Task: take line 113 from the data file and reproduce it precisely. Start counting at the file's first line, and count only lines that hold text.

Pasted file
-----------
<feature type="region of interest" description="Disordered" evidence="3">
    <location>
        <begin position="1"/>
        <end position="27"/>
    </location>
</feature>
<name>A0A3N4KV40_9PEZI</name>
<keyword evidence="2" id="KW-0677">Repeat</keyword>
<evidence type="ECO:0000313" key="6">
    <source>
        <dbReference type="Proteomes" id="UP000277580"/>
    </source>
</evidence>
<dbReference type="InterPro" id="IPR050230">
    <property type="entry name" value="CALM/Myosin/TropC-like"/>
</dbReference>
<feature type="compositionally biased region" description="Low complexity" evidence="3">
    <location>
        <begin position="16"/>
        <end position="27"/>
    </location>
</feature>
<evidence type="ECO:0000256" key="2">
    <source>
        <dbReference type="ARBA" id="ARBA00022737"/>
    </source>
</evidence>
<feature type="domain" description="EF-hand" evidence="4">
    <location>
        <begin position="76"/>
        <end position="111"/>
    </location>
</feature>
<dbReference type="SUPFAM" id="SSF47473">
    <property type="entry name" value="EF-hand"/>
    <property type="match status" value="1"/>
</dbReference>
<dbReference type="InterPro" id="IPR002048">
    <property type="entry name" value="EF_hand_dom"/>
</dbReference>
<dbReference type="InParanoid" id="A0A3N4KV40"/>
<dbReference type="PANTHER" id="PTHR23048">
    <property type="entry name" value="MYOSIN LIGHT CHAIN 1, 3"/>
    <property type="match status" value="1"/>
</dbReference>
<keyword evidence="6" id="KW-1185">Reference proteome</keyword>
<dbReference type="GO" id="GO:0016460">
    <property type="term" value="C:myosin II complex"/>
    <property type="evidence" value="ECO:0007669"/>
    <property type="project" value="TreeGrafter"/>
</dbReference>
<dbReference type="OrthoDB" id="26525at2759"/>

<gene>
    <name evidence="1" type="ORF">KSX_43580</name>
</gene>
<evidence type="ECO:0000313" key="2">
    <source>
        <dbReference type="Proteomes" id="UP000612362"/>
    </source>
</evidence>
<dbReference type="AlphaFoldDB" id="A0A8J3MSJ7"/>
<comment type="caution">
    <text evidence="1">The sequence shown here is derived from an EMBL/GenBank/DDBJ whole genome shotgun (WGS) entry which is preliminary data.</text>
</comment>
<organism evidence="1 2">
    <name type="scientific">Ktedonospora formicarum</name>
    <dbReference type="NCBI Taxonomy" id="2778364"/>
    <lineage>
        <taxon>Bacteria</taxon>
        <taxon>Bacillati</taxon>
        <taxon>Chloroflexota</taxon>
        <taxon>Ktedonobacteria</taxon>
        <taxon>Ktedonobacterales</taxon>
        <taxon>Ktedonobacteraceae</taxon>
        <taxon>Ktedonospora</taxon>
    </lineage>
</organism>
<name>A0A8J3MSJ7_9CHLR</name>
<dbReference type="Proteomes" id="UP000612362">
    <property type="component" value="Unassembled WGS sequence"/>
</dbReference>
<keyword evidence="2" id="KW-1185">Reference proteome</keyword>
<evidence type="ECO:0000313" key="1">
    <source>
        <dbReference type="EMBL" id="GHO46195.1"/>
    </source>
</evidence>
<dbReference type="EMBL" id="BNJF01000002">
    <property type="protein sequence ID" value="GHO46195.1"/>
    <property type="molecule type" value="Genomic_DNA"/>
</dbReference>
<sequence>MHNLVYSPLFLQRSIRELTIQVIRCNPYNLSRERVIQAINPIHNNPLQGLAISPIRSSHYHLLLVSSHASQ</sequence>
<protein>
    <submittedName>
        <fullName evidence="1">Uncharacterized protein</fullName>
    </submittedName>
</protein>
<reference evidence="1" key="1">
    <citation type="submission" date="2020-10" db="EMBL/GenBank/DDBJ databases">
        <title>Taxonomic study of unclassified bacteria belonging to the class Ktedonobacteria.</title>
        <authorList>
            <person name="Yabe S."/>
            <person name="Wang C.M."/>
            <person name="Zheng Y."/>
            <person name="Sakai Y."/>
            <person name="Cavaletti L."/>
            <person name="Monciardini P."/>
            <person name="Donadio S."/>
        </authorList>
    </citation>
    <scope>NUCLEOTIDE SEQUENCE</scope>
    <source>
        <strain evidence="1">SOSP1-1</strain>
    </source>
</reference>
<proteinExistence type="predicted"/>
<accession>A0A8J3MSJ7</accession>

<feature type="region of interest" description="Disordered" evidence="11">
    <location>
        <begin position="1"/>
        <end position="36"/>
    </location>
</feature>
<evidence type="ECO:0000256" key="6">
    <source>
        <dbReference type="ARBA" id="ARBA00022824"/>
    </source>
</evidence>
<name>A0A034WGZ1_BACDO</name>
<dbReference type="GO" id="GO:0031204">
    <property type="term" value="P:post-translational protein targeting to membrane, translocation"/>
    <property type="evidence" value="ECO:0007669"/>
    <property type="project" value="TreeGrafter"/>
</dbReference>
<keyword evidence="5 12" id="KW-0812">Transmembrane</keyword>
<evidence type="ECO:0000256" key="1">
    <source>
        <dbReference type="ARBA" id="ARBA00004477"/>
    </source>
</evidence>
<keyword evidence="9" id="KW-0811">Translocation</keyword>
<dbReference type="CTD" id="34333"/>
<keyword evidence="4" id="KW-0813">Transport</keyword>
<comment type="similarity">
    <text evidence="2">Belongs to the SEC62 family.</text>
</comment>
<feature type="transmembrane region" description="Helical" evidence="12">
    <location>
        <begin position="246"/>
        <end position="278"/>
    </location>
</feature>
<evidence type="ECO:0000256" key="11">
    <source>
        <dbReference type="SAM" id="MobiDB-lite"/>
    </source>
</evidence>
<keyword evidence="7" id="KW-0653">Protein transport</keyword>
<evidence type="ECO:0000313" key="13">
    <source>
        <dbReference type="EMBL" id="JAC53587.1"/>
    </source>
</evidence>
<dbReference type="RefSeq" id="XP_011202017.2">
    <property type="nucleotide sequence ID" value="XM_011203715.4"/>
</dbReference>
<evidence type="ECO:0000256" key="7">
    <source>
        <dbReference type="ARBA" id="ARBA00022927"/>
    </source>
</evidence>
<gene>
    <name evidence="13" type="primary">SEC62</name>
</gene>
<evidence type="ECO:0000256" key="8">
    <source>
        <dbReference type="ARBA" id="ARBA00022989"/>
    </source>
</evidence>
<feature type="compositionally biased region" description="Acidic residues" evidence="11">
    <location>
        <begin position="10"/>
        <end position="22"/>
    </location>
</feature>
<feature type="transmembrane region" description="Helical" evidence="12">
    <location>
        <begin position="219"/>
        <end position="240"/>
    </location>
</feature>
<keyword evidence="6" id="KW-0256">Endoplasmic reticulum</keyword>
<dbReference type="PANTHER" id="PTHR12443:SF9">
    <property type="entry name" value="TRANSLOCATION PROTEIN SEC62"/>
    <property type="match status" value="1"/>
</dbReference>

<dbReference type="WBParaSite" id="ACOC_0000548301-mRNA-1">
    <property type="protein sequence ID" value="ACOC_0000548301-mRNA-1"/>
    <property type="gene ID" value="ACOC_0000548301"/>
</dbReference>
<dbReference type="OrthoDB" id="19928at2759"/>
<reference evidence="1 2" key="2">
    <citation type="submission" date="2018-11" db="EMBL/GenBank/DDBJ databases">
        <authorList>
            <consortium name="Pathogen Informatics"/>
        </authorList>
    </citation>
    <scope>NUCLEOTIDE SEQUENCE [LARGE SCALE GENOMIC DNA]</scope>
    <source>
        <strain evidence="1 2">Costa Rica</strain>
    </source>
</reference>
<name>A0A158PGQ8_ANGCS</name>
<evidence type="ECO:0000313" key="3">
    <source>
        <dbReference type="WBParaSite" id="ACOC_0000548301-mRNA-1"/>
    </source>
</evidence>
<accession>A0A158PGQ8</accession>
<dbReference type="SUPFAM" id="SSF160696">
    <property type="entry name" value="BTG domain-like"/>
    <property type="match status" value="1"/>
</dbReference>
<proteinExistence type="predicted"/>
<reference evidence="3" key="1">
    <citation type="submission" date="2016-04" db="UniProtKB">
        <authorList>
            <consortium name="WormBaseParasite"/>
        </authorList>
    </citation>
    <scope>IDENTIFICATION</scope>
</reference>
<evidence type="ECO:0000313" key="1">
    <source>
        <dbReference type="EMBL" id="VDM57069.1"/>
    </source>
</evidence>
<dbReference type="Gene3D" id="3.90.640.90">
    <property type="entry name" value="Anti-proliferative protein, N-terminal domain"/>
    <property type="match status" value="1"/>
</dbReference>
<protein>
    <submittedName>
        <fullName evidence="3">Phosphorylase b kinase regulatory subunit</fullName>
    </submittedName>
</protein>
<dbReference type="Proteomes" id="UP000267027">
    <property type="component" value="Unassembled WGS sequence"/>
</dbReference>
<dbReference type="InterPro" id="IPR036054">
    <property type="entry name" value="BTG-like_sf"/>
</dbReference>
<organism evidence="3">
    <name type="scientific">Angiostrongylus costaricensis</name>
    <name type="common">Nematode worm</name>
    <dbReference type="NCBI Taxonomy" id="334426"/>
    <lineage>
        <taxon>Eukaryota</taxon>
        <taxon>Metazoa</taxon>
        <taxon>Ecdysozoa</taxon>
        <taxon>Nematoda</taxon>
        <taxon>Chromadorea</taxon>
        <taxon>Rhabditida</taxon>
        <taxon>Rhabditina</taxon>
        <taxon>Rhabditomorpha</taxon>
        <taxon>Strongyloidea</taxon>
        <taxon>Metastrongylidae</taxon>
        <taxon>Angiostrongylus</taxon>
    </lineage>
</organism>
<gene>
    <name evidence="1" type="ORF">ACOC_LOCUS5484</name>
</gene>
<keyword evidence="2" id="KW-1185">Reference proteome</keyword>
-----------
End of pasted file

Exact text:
        <strain evidence="1">SOSP1-1</strain>